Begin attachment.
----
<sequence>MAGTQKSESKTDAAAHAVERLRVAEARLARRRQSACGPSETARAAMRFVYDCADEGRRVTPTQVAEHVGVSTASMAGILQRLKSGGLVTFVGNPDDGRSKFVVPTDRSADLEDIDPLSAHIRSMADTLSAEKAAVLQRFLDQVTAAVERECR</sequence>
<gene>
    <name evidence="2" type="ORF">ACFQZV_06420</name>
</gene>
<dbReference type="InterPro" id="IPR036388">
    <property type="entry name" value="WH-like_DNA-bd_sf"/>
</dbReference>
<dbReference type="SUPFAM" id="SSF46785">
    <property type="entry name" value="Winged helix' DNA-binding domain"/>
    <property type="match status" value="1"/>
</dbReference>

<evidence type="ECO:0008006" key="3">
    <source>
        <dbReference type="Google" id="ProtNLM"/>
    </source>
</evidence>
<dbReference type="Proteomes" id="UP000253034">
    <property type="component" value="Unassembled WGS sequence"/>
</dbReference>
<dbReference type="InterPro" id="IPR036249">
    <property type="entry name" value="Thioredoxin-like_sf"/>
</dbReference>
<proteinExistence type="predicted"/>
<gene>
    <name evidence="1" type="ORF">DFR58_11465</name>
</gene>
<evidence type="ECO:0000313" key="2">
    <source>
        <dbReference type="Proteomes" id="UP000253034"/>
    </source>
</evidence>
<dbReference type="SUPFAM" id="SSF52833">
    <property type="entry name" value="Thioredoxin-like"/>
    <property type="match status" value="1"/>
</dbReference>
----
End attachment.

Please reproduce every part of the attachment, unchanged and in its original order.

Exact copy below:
<sequence>MAGTQKSESKTDAAAHAVERLRVAEARLARRRQSACGPSETARAAMRFVYDCADEGRRVTPTQVAEHVGVSTASMAGILQRLKSGGLVTFVGNPDDGRSKFVVPTDRSADLEDIDPLSAHIRSMADTLSAEKAAVLQRFLDQVTAAVERECR</sequence>
<gene>
    <name evidence="2" type="ORF">ACFQZV_06420</name>
</gene>
<dbReference type="InterPro" id="IPR036388">
    <property type="entry name" value="WH-like_DNA-bd_sf"/>
</dbReference>
<dbReference type="SUPFAM" id="SSF46785">
    <property type="entry name" value="Winged helix' DNA-binding domain"/>
    <property type="match status" value="1"/>
</dbReference>

<evidence type="ECO:0008006" key="3">
    <source>
        <dbReference type="Google" id="ProtNLM"/>
    </source>
</evidence>
<dbReference type="Proteomes" id="UP000253034">
    <property type="component" value="Unassembled WGS sequence"/>
</dbReference>
<dbReference type="InterPro" id="IPR036249">
    <property type="entry name" value="Thioredoxin-like_sf"/>
</dbReference>
<proteinExistence type="predicted"/>
<gene>
    <name evidence="1" type="ORF">DFR58_11465</name>
</gene>
<evidence type="ECO:0000313" key="2">
    <source>
        <dbReference type="Proteomes" id="UP000253034"/>
    </source>
</evidence>
<dbReference type="SUPFAM" id="SSF52833">
    <property type="entry name" value="Thioredoxin-like"/>
    <property type="match status" value="1"/>
</dbReference>